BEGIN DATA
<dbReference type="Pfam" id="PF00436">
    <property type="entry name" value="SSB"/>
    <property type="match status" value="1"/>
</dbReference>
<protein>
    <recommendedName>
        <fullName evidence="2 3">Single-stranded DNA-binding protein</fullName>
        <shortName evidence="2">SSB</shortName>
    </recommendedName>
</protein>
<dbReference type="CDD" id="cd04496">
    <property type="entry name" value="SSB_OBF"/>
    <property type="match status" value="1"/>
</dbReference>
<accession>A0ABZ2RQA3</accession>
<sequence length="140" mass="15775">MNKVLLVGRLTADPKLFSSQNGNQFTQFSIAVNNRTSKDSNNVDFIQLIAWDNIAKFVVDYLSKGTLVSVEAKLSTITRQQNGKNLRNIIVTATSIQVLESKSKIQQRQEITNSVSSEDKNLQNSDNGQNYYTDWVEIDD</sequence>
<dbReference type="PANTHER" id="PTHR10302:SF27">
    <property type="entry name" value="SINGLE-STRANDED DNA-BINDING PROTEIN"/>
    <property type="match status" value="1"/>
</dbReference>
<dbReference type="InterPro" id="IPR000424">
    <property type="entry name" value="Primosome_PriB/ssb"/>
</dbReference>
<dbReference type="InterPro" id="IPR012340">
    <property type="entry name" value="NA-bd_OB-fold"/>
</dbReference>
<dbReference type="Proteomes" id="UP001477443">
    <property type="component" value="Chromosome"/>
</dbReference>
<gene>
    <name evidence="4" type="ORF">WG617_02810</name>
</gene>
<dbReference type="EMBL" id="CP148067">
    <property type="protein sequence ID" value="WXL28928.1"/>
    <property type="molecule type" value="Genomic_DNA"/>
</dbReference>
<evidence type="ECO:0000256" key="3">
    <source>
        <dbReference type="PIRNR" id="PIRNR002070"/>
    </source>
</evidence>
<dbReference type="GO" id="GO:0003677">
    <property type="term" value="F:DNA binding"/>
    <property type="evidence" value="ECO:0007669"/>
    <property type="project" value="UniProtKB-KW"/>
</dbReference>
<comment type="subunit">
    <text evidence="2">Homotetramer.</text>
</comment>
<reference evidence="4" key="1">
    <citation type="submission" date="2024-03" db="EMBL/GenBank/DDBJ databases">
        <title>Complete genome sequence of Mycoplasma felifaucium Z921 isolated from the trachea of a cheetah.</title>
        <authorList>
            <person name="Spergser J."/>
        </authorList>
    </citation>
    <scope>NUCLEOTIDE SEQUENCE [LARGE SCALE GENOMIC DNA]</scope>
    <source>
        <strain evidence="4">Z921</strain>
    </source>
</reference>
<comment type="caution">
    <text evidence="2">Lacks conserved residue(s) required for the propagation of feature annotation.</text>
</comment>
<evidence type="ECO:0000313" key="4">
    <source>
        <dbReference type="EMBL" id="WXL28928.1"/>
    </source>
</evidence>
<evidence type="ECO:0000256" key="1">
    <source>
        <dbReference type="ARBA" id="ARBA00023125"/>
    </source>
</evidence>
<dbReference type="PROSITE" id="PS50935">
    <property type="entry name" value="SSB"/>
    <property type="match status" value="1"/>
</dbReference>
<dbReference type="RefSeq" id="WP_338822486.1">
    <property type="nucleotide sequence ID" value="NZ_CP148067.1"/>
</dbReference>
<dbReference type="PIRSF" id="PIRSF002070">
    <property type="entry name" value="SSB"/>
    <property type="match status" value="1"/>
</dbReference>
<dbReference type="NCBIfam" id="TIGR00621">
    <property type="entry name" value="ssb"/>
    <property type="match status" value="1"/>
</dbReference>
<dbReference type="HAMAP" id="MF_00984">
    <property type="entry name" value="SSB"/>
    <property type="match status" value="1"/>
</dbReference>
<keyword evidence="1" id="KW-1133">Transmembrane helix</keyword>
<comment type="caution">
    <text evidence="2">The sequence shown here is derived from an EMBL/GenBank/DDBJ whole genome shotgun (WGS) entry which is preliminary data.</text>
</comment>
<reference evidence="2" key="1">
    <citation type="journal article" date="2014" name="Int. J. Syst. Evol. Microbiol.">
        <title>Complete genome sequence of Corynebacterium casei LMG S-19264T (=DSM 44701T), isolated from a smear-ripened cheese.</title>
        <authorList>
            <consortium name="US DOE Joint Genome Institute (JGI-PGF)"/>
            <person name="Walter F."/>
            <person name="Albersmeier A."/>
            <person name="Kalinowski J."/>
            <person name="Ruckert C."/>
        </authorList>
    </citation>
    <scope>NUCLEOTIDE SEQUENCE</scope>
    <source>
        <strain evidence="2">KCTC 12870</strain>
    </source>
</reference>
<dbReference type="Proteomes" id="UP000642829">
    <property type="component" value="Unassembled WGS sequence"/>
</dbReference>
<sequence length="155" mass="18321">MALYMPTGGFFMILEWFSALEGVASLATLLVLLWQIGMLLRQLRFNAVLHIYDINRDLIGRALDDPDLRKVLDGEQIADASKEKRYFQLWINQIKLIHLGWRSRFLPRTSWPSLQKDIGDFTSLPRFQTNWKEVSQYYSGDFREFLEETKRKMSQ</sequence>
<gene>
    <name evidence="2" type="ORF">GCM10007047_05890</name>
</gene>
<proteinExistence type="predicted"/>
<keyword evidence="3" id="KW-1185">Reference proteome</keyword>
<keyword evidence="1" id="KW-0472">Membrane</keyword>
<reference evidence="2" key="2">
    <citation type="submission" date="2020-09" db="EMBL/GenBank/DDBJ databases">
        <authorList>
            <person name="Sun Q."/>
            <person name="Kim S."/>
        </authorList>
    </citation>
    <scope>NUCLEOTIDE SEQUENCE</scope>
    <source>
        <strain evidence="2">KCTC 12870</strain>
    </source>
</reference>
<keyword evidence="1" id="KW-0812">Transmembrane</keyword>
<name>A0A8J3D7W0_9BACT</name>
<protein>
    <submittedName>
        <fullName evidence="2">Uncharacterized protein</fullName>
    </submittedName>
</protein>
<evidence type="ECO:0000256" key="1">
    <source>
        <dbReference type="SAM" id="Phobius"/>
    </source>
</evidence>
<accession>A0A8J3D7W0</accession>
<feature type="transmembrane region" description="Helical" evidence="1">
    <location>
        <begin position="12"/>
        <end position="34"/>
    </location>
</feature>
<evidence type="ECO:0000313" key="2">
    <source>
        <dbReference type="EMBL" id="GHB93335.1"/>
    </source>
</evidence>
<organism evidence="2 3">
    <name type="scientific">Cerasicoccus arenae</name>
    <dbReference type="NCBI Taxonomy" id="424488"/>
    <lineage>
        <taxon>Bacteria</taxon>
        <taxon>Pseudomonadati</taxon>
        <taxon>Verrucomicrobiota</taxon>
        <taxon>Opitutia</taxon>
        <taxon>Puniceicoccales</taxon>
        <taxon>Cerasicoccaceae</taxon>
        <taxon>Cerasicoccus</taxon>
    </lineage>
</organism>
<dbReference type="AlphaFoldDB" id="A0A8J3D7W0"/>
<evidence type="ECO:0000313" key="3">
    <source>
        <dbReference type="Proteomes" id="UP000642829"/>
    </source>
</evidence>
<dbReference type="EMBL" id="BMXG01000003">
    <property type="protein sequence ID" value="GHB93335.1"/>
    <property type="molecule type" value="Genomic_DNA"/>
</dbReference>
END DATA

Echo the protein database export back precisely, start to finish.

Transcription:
<dbReference type="Pfam" id="PF00436">
    <property type="entry name" value="SSB"/>
    <property type="match status" value="1"/>
</dbReference>
<protein>
    <recommendedName>
        <fullName evidence="2 3">Single-stranded DNA-binding protein</fullName>
        <shortName evidence="2">SSB</shortName>
    </recommendedName>
</protein>
<dbReference type="CDD" id="cd04496">
    <property type="entry name" value="SSB_OBF"/>
    <property type="match status" value="1"/>
</dbReference>
<accession>A0ABZ2RQA3</accession>
<sequence length="140" mass="15775">MNKVLLVGRLTADPKLFSSQNGNQFTQFSIAVNNRTSKDSNNVDFIQLIAWDNIAKFVVDYLSKGTLVSVEAKLSTITRQQNGKNLRNIIVTATSIQVLESKSKIQQRQEITNSVSSEDKNLQNSDNGQNYYTDWVEIDD</sequence>
<dbReference type="PANTHER" id="PTHR10302:SF27">
    <property type="entry name" value="SINGLE-STRANDED DNA-BINDING PROTEIN"/>
    <property type="match status" value="1"/>
</dbReference>
<dbReference type="InterPro" id="IPR000424">
    <property type="entry name" value="Primosome_PriB/ssb"/>
</dbReference>
<dbReference type="InterPro" id="IPR012340">
    <property type="entry name" value="NA-bd_OB-fold"/>
</dbReference>
<dbReference type="Proteomes" id="UP001477443">
    <property type="component" value="Chromosome"/>
</dbReference>
<gene>
    <name evidence="4" type="ORF">WG617_02810</name>
</gene>
<dbReference type="EMBL" id="CP148067">
    <property type="protein sequence ID" value="WXL28928.1"/>
    <property type="molecule type" value="Genomic_DNA"/>
</dbReference>
<evidence type="ECO:0000256" key="3">
    <source>
        <dbReference type="PIRNR" id="PIRNR002070"/>
    </source>
</evidence>
<dbReference type="GO" id="GO:0003677">
    <property type="term" value="F:DNA binding"/>
    <property type="evidence" value="ECO:0007669"/>
    <property type="project" value="UniProtKB-KW"/>
</dbReference>
<comment type="subunit">
    <text evidence="2">Homotetramer.</text>
</comment>
<reference evidence="4" key="1">
    <citation type="submission" date="2024-03" db="EMBL/GenBank/DDBJ databases">
        <title>Complete genome sequence of Mycoplasma felifaucium Z921 isolated from the trachea of a cheetah.</title>
        <authorList>
            <person name="Spergser J."/>
        </authorList>
    </citation>
    <scope>NUCLEOTIDE SEQUENCE [LARGE SCALE GENOMIC DNA]</scope>
    <source>
        <strain evidence="4">Z921</strain>
    </source>
</reference>
<comment type="caution">
    <text evidence="2">Lacks conserved residue(s) required for the propagation of feature annotation.</text>
</comment>
<evidence type="ECO:0000313" key="4">
    <source>
        <dbReference type="EMBL" id="WXL28928.1"/>
    </source>
</evidence>
<evidence type="ECO:0000256" key="1">
    <source>
        <dbReference type="ARBA" id="ARBA00023125"/>
    </source>
</evidence>
<dbReference type="PROSITE" id="PS50935">
    <property type="entry name" value="SSB"/>
    <property type="match status" value="1"/>
</dbReference>
<dbReference type="RefSeq" id="WP_338822486.1">
    <property type="nucleotide sequence ID" value="NZ_CP148067.1"/>
</dbReference>
<dbReference type="PIRSF" id="PIRSF002070">
    <property type="entry name" value="SSB"/>
    <property type="match status" value="1"/>
</dbReference>
<dbReference type="NCBIfam" id="TIGR00621">
    <property type="entry name" value="ssb"/>
    <property type="match status" value="1"/>
</dbReference>
<dbReference type="HAMAP" id="MF_00984">
    <property type="entry name" value="SSB"/>
    <property type="match status" value="1"/>
</dbReference>
<keyword evidence="1" id="KW-1133">Transmembrane helix</keyword>
<comment type="caution">
    <text evidence="2">The sequence shown here is derived from an EMBL/GenBank/DDBJ whole genome shotgun (WGS) entry which is preliminary data.</text>
</comment>
<reference evidence="2" key="1">
    <citation type="journal article" date="2014" name="Int. J. Syst. Evol. Microbiol.">
        <title>Complete genome sequence of Corynebacterium casei LMG S-19264T (=DSM 44701T), isolated from a smear-ripened cheese.</title>
        <authorList>
            <consortium name="US DOE Joint Genome Institute (JGI-PGF)"/>
            <person name="Walter F."/>
            <person name="Albersmeier A."/>
            <person name="Kalinowski J."/>
            <person name="Ruckert C."/>
        </authorList>
    </citation>
    <scope>NUCLEOTIDE SEQUENCE</scope>
    <source>
        <strain evidence="2">KCTC 12870</strain>
    </source>
</reference>
<dbReference type="Proteomes" id="UP000642829">
    <property type="component" value="Unassembled WGS sequence"/>
</dbReference>
<sequence length="155" mass="18321">MALYMPTGGFFMILEWFSALEGVASLATLLVLLWQIGMLLRQLRFNAVLHIYDINRDLIGRALDDPDLRKVLDGEQIADASKEKRYFQLWINQIKLIHLGWRSRFLPRTSWPSLQKDIGDFTSLPRFQTNWKEVSQYYSGDFREFLEETKRKMSQ</sequence>
<gene>
    <name evidence="2" type="ORF">GCM10007047_05890</name>
</gene>
<proteinExistence type="predicted"/>
<keyword evidence="3" id="KW-1185">Reference proteome</keyword>
<keyword evidence="1" id="KW-0472">Membrane</keyword>
<reference evidence="2" key="2">
    <citation type="submission" date="2020-09" db="EMBL/GenBank/DDBJ databases">
        <authorList>
            <person name="Sun Q."/>
            <person name="Kim S."/>
        </authorList>
    </citation>
    <scope>NUCLEOTIDE SEQUENCE</scope>
    <source>
        <strain evidence="2">KCTC 12870</strain>
    </source>
</reference>
<keyword evidence="1" id="KW-0812">Transmembrane</keyword>
<name>A0A8J3D7W0_9BACT</name>
<protein>
    <submittedName>
        <fullName evidence="2">Uncharacterized protein</fullName>
    </submittedName>
</protein>
<evidence type="ECO:0000256" key="1">
    <source>
        <dbReference type="SAM" id="Phobius"/>
    </source>
</evidence>
<accession>A0A8J3D7W0</accession>
<feature type="transmembrane region" description="Helical" evidence="1">
    <location>
        <begin position="12"/>
        <end position="34"/>
    </location>
</feature>
<evidence type="ECO:0000313" key="2">
    <source>
        <dbReference type="EMBL" id="GHB93335.1"/>
    </source>
</evidence>
<organism evidence="2 3">
    <name type="scientific">Cerasicoccus arenae</name>
    <dbReference type="NCBI Taxonomy" id="424488"/>
    <lineage>
        <taxon>Bacteria</taxon>
        <taxon>Pseudomonadati</taxon>
        <taxon>Verrucomicrobiota</taxon>
        <taxon>Opitutia</taxon>
        <taxon>Puniceicoccales</taxon>
        <taxon>Cerasicoccaceae</taxon>
        <taxon>Cerasicoccus</taxon>
    </lineage>
</organism>
<dbReference type="AlphaFoldDB" id="A0A8J3D7W0"/>
<evidence type="ECO:0000313" key="3">
    <source>
        <dbReference type="Proteomes" id="UP000642829"/>
    </source>
</evidence>
<dbReference type="EMBL" id="BMXG01000003">
    <property type="protein sequence ID" value="GHB93335.1"/>
    <property type="molecule type" value="Genomic_DNA"/>
</dbReference>